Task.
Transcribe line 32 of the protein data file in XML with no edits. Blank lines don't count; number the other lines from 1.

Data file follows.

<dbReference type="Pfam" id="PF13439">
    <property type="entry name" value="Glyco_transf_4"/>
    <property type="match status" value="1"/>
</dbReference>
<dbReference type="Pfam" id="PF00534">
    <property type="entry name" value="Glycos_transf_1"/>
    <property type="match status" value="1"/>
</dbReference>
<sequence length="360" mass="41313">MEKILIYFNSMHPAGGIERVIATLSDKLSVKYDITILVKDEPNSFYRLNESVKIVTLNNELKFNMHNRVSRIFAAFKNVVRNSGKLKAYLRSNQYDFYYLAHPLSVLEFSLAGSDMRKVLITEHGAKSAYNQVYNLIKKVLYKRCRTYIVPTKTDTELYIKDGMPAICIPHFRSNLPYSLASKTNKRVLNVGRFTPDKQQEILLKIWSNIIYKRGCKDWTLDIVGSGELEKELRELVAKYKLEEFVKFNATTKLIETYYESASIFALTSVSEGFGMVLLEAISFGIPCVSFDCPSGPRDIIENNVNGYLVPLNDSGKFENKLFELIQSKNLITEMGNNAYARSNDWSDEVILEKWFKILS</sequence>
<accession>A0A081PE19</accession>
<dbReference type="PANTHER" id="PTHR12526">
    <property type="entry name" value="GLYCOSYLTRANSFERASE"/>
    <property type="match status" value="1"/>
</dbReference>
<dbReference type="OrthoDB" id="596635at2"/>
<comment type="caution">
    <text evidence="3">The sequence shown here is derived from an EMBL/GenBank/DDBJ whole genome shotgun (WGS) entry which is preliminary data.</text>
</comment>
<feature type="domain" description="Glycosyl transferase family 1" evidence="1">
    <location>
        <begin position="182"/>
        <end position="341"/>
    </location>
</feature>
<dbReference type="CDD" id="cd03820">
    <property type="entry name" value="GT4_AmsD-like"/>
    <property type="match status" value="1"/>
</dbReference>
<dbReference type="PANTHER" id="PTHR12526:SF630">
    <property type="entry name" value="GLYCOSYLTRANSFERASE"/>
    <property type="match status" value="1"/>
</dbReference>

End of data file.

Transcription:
</dbReference>